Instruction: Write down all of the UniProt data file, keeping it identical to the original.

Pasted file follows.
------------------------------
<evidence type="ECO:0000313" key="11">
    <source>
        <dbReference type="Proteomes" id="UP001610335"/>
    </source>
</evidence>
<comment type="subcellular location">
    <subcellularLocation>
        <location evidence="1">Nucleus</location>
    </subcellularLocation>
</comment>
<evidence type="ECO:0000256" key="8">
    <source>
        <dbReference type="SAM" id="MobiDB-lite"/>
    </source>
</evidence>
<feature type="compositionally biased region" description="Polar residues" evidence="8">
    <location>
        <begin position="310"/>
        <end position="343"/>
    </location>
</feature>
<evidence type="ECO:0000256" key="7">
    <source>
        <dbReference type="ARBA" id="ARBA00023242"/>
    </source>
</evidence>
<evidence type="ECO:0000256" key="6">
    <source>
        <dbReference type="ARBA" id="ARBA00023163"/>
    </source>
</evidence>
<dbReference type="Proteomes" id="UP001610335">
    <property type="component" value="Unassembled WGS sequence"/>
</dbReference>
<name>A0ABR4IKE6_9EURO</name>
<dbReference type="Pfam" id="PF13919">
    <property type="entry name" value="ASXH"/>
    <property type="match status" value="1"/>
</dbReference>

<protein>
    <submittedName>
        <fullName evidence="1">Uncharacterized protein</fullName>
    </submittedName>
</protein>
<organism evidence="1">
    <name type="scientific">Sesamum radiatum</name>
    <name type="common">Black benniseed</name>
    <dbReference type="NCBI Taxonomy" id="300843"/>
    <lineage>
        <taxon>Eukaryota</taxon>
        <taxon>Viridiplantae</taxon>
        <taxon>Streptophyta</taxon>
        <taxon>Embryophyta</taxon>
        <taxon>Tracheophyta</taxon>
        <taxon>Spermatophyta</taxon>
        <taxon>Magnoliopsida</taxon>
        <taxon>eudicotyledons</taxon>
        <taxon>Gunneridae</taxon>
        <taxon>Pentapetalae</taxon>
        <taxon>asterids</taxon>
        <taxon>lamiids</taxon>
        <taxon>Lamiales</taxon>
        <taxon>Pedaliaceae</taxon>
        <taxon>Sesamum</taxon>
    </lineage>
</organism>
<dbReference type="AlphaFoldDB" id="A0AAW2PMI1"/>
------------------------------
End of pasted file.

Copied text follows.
<evidence type="ECO:0000313" key="11">
    <source>
        <dbReference type="Proteomes" id="UP001610335"/>
    </source>
</evidence>
<comment type="subcellular location">
    <subcellularLocation>
        <location evidence="1">Nucleus</location>
    </subcellularLocation>
</comment>
<evidence type="ECO:0000256" key="8">
    <source>
        <dbReference type="SAM" id="MobiDB-lite"/>
    </source>
</evidence>
<feature type="compositionally biased region" description="Polar residues" evidence="8">
    <location>
        <begin position="310"/>
        <end position="343"/>
    </location>
</feature>
<evidence type="ECO:0000256" key="7">
    <source>
        <dbReference type="ARBA" id="ARBA00023242"/>
    </source>
</evidence>
<evidence type="ECO:0000256" key="6">
    <source>
        <dbReference type="ARBA" id="ARBA00023163"/>
    </source>
</evidence>
<dbReference type="Proteomes" id="UP001610335">
    <property type="component" value="Unassembled WGS sequence"/>
</dbReference>
<name>A0ABR4IKE6_9EURO</name>
<dbReference type="Pfam" id="PF13919">
    <property type="entry name" value="ASXH"/>
    <property type="match status" value="1"/>
</dbReference>

<protein>
    <submittedName>
        <fullName evidence="1">Uncharacterized protein</fullName>
    </submittedName>
</protein>
<organism evidence="1">
    <name type="scientific">Sesamum radiatum</name>
    <name type="common">Black benniseed</name>
    <dbReference type="NCBI Taxonomy" id="300843"/>
    <lineage>
        <taxon>Eukaryota</taxon>
        <taxon>Viridiplantae</taxon>
        <taxon>Streptophyta</taxon>
        <taxon>Embryophyta</taxon>
        <taxon>Tracheophyta</taxon>
        <taxon>Spermatophyta</taxon>
        <taxon>Magnoliopsida</taxon>
        <taxon>eudicotyledons</taxon>
        <taxon>Gunneridae</taxon>
        <taxon>Pentapetalae</taxon>
        <taxon>asterids</taxon>
        <taxon>lamiids</taxon>
        <taxon>Lamiales</taxon>
        <taxon>Pedaliaceae</taxon>
        <taxon>Sesamum</taxon>
    </lineage>
</organism>
<dbReference type="AlphaFoldDB" id="A0AAW2PMI1"/>